Genotype

Genotype

With the term genotype, a term that comes from the German gen, deriving from the Greek génesis and from the Greek “τύπος” that is: type, we refer to all the genes that make up the DNA of an organism or a population.
The term, coined by Mendel in the mid-19th century and forgotten by the scientific community for decades, was recovered by Hugo de Vries and Carl Correns in 1900.
The genotype contains the genetic profile of an individual, that is the totality of the genes present in his genome. Depending on the meanings, the term also indicates the set of genes involved in the determination of a single phenotypic trait.
This term is also used to designate the type species on which a genus was founded.
In genetics, each gene, individually and / or cooperatively, contributes in a different way to the development, physiology and functional maintenance of the organism.
in this sense, the set of observable characters is called a phenotype.
The genotype, therefore, even if it does not define or determine the phenotype, allows us to interact with the environment (external or internal) in determining it.
For this reason, individuals who have the same genotypic makeup (as in monozygotic twins) are characterized by the same phenotype.

This behavior and external manifestation is explained through the mechanisms of epigenetics, that is, that activity of gene regulation which, through chemical processes, while not directly altering the nucleotide sequence, can modify the phenotype of the individual or of the progeny. These epigenetic phenomena alter the physical accessibility to the genome by molecular complexes responsible for gene expression, and therefore affect the functioning of genes.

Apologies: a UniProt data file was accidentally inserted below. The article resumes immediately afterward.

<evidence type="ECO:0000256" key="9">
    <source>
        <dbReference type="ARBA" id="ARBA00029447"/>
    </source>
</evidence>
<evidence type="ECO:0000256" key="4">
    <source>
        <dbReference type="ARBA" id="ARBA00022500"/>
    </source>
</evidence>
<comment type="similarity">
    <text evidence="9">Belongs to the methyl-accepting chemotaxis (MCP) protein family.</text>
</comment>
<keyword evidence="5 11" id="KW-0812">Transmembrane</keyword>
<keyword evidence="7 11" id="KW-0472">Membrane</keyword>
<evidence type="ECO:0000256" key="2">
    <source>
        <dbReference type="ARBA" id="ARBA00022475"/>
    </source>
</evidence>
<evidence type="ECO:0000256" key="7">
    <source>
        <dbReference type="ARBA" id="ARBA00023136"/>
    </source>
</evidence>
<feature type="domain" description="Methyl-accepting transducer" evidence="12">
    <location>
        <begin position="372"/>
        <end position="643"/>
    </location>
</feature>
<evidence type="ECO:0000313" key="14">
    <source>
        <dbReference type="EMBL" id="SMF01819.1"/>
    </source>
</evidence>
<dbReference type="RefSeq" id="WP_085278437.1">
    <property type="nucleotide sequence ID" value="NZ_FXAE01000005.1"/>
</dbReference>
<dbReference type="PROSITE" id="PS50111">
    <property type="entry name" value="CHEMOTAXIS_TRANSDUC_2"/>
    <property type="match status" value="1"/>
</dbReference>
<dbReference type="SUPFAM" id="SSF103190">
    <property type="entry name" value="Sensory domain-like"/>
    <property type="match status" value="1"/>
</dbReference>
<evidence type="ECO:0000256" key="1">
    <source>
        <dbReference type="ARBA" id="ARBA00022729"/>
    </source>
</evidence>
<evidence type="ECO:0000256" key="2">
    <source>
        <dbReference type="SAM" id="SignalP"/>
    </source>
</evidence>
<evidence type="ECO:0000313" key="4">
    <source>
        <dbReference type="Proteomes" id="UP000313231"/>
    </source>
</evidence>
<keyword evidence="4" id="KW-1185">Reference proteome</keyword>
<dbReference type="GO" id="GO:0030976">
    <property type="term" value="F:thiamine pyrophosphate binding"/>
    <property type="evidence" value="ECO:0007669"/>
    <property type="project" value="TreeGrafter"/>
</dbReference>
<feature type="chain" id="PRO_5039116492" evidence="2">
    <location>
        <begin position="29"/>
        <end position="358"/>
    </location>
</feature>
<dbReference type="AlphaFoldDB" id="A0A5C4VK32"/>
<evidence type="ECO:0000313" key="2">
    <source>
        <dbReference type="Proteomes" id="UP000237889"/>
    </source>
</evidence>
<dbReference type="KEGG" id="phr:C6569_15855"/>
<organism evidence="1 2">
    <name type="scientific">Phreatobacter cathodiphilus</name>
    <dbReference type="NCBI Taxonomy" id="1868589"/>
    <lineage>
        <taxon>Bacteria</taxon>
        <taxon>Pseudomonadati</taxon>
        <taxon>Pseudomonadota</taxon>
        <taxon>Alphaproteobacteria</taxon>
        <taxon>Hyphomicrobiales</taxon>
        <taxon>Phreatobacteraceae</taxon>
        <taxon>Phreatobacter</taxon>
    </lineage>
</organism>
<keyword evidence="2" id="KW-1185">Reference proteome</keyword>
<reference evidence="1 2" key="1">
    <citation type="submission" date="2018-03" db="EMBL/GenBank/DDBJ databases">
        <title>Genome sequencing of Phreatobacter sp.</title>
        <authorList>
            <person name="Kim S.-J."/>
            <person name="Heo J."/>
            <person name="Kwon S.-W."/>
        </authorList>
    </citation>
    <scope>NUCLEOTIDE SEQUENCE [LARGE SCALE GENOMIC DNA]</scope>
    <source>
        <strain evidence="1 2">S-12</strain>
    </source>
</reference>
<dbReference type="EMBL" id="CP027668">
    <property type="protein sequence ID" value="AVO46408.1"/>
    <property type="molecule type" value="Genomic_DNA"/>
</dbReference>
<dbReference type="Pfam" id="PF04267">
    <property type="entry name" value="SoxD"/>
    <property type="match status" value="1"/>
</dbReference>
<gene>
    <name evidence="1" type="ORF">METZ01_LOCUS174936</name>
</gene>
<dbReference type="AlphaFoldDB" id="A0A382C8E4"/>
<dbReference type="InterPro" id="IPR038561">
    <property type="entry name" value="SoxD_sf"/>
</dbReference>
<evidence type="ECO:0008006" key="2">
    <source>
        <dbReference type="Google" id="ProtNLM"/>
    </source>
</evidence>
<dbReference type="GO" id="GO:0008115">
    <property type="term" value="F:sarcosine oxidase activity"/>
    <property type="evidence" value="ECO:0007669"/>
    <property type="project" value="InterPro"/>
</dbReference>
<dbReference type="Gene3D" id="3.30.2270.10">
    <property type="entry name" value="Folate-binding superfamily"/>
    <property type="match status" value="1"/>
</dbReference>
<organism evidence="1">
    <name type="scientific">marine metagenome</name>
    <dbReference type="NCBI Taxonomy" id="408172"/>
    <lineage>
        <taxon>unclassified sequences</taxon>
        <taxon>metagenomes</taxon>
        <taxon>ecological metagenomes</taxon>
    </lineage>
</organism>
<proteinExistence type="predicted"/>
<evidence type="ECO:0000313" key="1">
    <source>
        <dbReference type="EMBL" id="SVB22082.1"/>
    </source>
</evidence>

The distinction between genotype and phenotype is verifiable when studying the family trees of some inherited diseases such as, for example, haemophilia.
Hemophilia is a disease that is transmitted by the X chromosome. As already described in Mendel’s laws, there are dominant alleles (G) and recessive alleles (g). In this case, there are no dominant or recessive alleles for males, as they are hemizygotic, i.e. possessing a single copy gene for those characters. Furthermore, the only X of the males is of maternal origin. If the father is haemophilic and the carrier mother (heterozygous, Gg) the disease will be transmitted to the daughters in 50% of probability, while for the remaining 50% they will only be healthy carriers; male children will be haemophilic in 50% of cases and healthy in 50%. If the father is healthy, the daughters will at most be carriers like the mother.




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